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Aniruddha Dolas
An emerging trend of DDE based Office malware – an analysis by Quick Heal Security Labs
December 6, 2017

For the past few years, we have been seeing macro-based attacks through Object Linking Embedding (OLE)/Microsoft Office files. But, presently, attackers are using a different technique to spread malware through Office files – using a new attack vector called ‘Dynamic Data Exchange (DDE)’.

DDE is an authorized Microsoft Office feature that provides several methods for transferring data between applications. Once the communication protocol is established, it doesn’t require user interactions to exchange data between applications. The DDE feature is not limited to Word and Excel document but it includes RTF and Outlook also.

Technical details
This attack starts with a spam email with a malicious document file as an attachment as shown in fig 1.

Fig 1. Spam email

Fig 1. Spam email

Microsoft Word application i.e., ‘winword.exe opens this attachment and runs the DDE code. It throws a user prompt which says that this document contains some links which may refer to fetch data from other files. Fig 2 shows this prompt. 

Fig 2: 1st user prompt

Fig 2: 1st user prompt

If the user selects Yes, another user prompt is displayed which shows the remote data execution information. And here, if the user selects Yes, the attack will succeed.

Fig 3 shows the information about the remote data (this may vary from case to case).

Fig 3: 2nd user prompt

Fig 3: 2nd user prompt

In either of these user prompts, if the user selects No, the attack will fail.

The malware with a DDE code executes ‘cmd.exe’ with PowerShell and other codes as a parameter. PowerShell will download the payload in the background and execute it silently. The payload may contain any of the types of malware. Fig 4 shows one of the types of DDE code.

Fig 4: DDE Code

Fig 4: DDE Code

To evade signature-based detections, malware authors use different obfuscation techniques including the following:

Obfuscation technique 1

Splits the DDE and PowerShell code in different tags.

Fig 5 Splitting DDE code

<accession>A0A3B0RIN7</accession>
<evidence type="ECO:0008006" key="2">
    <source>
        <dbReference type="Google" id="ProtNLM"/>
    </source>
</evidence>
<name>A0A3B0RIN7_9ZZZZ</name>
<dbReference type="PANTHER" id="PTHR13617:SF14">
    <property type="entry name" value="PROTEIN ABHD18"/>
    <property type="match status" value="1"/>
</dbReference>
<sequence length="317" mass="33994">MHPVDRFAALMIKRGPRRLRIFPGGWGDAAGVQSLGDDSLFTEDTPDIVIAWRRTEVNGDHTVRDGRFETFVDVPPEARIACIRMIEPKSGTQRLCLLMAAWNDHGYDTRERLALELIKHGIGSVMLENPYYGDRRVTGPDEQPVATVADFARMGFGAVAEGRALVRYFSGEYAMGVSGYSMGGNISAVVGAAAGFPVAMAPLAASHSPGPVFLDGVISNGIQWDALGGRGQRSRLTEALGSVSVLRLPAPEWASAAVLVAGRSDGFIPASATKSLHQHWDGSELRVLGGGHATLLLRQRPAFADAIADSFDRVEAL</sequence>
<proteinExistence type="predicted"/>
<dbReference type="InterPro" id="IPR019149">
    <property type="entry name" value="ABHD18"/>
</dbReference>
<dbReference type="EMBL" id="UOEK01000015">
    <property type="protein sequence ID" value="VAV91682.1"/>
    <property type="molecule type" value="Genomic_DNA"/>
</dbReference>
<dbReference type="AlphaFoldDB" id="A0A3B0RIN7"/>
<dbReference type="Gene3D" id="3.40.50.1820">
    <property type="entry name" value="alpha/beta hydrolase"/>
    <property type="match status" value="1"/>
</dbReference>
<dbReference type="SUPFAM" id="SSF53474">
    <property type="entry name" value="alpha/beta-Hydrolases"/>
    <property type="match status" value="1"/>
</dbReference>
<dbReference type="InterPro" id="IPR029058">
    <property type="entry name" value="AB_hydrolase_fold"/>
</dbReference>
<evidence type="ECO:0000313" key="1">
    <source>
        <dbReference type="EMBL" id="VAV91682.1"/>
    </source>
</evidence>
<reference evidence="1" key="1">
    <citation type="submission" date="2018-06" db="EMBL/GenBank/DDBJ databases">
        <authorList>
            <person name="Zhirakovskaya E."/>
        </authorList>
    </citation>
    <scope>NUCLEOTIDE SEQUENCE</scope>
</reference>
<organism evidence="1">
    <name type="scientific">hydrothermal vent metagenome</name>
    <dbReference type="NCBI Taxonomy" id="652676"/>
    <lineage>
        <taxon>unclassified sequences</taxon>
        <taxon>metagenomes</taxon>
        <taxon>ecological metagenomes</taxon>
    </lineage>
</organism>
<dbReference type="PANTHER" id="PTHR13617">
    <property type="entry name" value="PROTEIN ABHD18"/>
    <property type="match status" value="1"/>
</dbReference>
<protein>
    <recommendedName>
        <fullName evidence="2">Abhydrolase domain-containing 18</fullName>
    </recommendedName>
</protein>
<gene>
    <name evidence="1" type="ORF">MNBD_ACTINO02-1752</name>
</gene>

Fig 5 Splitting DDE code

Obfuscation technique 2

Encoded PowerShell code with base64.

Fig 6. Base 64 encoding

Fig 6. Base 64 encoding

Obfuscation technique 3

Encoded PowerShell code with an integer value of their respective character.

Fig 7. Long string with Integer values

Fig 7. Long string with Integer values

Decoded version of the code above: 

Fig 8. Decoded value string highlighted in Fig 7

Fig 8. Decoded value string highlighted in Fig 7

The DDE based office malware attack technique is very simple for attackers. We suspect this trend will be picked up by malware authors in coming future.

Prevention measures

  • Consider disabling DDE when not in use.
  • To disable the DDE feature via the user interface: Set File -> Options -> Trust Center -> Trust Center Settings -> External Content -> Security settings for Workbook Links = Disable automatic update of Workbook Links.
  • Do not download/open attachments that arrive in emails from unwanted or unexpected sources.
  • Apply all recommended security updates and patches for your Operating System.

Indicators of compromise:

53c1d68242de77940a0011d7d108c098
106776A1A0F1F15E17C06C23CBFE550E
31362967C1BFE285DDC5C3AB27CDC62D

Subject Matter Experts

  • Aniruddha Dolas, Prashant Tilekar| Quick Heal Security Labs

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Aniruddha Dolas
About Aniruddha Dolas
Aniruddha Dolas is part of the HIPS (Host-based Intrusion Prevention System) team in Quick Heal Security Labs. He has worked on various security vulnerabilities...
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